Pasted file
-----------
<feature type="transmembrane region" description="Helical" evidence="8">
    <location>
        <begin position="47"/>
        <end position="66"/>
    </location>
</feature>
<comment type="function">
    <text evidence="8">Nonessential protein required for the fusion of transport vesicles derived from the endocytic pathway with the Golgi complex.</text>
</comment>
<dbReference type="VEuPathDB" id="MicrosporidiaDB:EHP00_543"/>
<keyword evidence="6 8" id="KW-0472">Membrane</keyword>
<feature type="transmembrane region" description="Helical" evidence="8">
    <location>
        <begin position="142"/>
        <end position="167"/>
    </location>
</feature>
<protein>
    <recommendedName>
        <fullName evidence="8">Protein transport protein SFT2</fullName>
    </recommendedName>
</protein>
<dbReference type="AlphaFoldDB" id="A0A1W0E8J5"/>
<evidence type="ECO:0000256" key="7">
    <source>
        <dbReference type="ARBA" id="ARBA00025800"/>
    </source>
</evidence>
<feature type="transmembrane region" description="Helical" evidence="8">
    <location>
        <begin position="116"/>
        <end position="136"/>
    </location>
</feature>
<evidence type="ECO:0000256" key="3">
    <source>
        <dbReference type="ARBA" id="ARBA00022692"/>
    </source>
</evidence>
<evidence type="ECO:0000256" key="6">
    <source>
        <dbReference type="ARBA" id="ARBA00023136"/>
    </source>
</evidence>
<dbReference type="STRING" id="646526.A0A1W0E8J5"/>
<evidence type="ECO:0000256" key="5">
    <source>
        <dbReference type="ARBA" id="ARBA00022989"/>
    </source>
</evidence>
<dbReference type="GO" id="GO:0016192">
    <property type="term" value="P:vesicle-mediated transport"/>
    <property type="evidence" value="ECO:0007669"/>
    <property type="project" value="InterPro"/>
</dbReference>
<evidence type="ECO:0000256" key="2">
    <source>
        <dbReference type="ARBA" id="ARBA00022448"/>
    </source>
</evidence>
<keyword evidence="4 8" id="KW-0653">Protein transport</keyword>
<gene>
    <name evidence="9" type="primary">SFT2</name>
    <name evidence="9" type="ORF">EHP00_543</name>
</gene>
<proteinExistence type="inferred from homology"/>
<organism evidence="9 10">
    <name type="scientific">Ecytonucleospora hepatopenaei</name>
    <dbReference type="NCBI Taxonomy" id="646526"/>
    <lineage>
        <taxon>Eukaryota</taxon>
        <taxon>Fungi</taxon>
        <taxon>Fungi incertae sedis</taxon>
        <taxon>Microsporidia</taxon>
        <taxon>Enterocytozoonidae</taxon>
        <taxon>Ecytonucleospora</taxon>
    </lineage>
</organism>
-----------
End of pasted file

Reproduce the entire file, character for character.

<feature type="transmembrane region" description="Helical" evidence="8">
    <location>
        <begin position="47"/>
        <end position="66"/>
    </location>
</feature>
<comment type="function">
    <text evidence="8">Nonessential protein required for the fusion of transport vesicles derived from the endocytic pathway with the Golgi complex.</text>
</comment>
<dbReference type="VEuPathDB" id="MicrosporidiaDB:EHP00_543"/>
<keyword evidence="6 8" id="KW-0472">Membrane</keyword>
<feature type="transmembrane region" description="Helical" evidence="8">
    <location>
        <begin position="142"/>
        <end position="167"/>
    </location>
</feature>
<protein>
    <recommendedName>
        <fullName evidence="8">Protein transport protein SFT2</fullName>
    </recommendedName>
</protein>
<dbReference type="AlphaFoldDB" id="A0A1W0E8J5"/>
<evidence type="ECO:0000256" key="7">
    <source>
        <dbReference type="ARBA" id="ARBA00025800"/>
    </source>
</evidence>
<feature type="transmembrane region" description="Helical" evidence="8">
    <location>
        <begin position="116"/>
        <end position="136"/>
    </location>
</feature>
<evidence type="ECO:0000256" key="3">
    <source>
        <dbReference type="ARBA" id="ARBA00022692"/>
    </source>
</evidence>
<evidence type="ECO:0000256" key="6">
    <source>
        <dbReference type="ARBA" id="ARBA00023136"/>
    </source>
</evidence>
<dbReference type="STRING" id="646526.A0A1W0E8J5"/>
<evidence type="ECO:0000256" key="5">
    <source>
        <dbReference type="ARBA" id="ARBA00022989"/>
    </source>
</evidence>
<dbReference type="GO" id="GO:0016192">
    <property type="term" value="P:vesicle-mediated transport"/>
    <property type="evidence" value="ECO:0007669"/>
    <property type="project" value="InterPro"/>
</dbReference>
<evidence type="ECO:0000256" key="2">
    <source>
        <dbReference type="ARBA" id="ARBA00022448"/>
    </source>
</evidence>
<keyword evidence="4 8" id="KW-0653">Protein transport</keyword>
<gene>
    <name evidence="9" type="primary">SFT2</name>
    <name evidence="9" type="ORF">EHP00_543</name>
</gene>
<proteinExistence type="inferred from homology"/>
<organism evidence="9 10">
    <name type="scientific">Ecytonucleospora hepatopenaei</name>
    <dbReference type="NCBI Taxonomy" id="646526"/>
    <lineage>
        <taxon>Eukaryota</taxon>
        <taxon>Fungi</taxon>
        <taxon>Fungi incertae sedis</taxon>
        <taxon>Microsporidia</taxon>
        <taxon>Enterocytozoonidae</taxon>
        <taxon>Ecytonucleospora</taxon>
    </lineage>
</organism>